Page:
I simply want the true picture, and the main culprit here is government intervention into the market through the CRA and veiled threats by Janet Reno while Clinton was in office to lenders. Not at all supporting any fraudulent activities. I still don’t believe the fraud piece is the statistically significant piece of this problem, and I am not minimizing the problem anyone has who was a victim of fraud.

So on your list, 1 and 3 are essentially the same and 2 is a loan not a gift. There’s still no way a bank loans 400 K on a mortgage and then wins by taking a repo that is only worth 250 K now. The idea that the did this on purpose to lose 20-50% of what they lent out makes no sense whatsoever.


59 posted on 05/09/2011 10:16:07 AM PDT by C. Edmund Wright (American Thinker Columnist / Rush ghost contributor)
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To: C. Edmund Wright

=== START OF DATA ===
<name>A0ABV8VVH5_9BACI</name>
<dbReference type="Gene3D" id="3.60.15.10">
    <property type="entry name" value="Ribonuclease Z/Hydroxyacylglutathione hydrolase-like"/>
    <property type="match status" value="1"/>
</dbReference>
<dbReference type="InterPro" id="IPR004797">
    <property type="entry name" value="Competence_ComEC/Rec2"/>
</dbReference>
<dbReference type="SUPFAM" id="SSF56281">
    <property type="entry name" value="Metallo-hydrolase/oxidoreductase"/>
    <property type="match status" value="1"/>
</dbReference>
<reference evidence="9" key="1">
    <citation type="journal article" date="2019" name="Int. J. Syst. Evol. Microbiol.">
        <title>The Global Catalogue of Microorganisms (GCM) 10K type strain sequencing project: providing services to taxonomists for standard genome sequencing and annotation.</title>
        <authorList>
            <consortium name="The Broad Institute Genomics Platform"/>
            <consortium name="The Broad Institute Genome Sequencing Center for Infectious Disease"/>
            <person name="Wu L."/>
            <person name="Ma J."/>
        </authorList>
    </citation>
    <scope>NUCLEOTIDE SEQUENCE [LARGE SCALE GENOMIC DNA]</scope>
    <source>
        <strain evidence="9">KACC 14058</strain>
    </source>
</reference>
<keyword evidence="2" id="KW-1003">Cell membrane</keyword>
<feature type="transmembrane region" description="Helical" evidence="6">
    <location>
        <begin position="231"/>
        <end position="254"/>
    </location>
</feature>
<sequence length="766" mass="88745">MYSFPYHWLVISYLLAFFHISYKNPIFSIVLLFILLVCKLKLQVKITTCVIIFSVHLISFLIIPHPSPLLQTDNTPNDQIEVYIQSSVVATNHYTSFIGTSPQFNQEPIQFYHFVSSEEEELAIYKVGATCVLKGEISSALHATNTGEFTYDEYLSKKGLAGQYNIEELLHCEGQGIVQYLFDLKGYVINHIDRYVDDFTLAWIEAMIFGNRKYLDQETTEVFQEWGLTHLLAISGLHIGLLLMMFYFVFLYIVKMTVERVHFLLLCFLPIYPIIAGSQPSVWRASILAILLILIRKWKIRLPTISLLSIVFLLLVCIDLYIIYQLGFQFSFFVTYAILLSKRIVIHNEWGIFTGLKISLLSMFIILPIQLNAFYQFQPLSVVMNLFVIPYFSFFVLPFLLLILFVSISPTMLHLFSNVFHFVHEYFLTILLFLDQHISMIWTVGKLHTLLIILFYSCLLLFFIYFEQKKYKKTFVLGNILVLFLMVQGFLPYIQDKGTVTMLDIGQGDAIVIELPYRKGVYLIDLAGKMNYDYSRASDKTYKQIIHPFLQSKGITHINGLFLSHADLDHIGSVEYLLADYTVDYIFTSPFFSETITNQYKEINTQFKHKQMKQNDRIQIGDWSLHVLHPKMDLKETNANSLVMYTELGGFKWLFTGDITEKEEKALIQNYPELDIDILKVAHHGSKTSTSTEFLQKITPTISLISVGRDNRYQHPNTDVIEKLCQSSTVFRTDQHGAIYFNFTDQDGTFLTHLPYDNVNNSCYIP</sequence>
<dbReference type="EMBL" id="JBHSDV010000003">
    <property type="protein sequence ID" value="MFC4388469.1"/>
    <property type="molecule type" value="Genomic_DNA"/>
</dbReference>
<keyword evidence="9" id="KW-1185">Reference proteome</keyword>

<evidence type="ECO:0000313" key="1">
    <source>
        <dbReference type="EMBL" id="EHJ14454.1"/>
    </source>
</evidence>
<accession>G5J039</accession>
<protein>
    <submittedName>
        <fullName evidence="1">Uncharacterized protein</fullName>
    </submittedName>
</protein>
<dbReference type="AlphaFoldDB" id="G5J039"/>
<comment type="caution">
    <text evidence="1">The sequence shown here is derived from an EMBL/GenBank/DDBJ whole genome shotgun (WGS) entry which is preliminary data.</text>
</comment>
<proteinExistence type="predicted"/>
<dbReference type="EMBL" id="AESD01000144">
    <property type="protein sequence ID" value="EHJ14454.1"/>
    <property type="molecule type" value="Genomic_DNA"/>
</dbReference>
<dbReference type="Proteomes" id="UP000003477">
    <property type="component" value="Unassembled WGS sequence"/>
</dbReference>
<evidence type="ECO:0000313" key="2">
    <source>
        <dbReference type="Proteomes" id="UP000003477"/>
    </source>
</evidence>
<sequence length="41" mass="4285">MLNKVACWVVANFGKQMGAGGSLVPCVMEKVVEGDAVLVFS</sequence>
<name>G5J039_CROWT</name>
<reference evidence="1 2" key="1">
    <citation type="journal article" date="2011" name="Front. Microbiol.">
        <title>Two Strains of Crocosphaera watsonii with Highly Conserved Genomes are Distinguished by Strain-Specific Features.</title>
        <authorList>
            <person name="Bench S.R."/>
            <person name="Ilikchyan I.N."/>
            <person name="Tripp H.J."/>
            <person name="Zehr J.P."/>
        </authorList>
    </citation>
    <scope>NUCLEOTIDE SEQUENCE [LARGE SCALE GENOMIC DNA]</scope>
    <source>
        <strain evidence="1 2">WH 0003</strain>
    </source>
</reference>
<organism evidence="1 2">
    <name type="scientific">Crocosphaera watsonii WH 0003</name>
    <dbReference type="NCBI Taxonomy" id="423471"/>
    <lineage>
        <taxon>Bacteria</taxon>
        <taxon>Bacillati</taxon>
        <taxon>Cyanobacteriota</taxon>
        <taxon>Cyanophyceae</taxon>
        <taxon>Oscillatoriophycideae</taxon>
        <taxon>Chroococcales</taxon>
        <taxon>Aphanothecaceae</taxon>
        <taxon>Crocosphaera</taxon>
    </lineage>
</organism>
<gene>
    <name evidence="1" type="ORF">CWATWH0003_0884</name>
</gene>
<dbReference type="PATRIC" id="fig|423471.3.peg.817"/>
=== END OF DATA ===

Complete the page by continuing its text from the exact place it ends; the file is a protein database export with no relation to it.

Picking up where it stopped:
There’s still no way a bank loans 400 K on a mortgage and then wins by taking a repo that is only worth 250 K now. The idea that the did this on purpose to lose 20-50% of what they lent out makes no sense whatsoever.

Wow, stunning ignorance. Do you know what Collateralized Debt Obligation (CDO) is?

Do you understand how banks instantaneously recouped the 'mortgage' by securitizing them (MBS)?(in some cases before the loan was closed - fraud; in some cases using the same MBS in multiple CDOs - fraud; in some cases lying about the credit worthiness of the buyer to rate the MBS / CDO as AAA - fraud)

Do you get how the same banks bet against their fraudulently rated MBSs and CDOs using Credit Default Swaps (CDS)? Do you know there is no regulation of CDSs and banks can bet unlimitted CDSs against their fraudulently created CDOs and MBSs?

It's funny how you're stuck in the paradigm of a bank making a loan with their own money, and keeping it in a loan portfolio. That's less than 4% of loans in the US... but you're an 'expert'. LOL!!!!!!!!

60 posted on 05/09/2011 10:29:06 AM PDT by servantoftheservant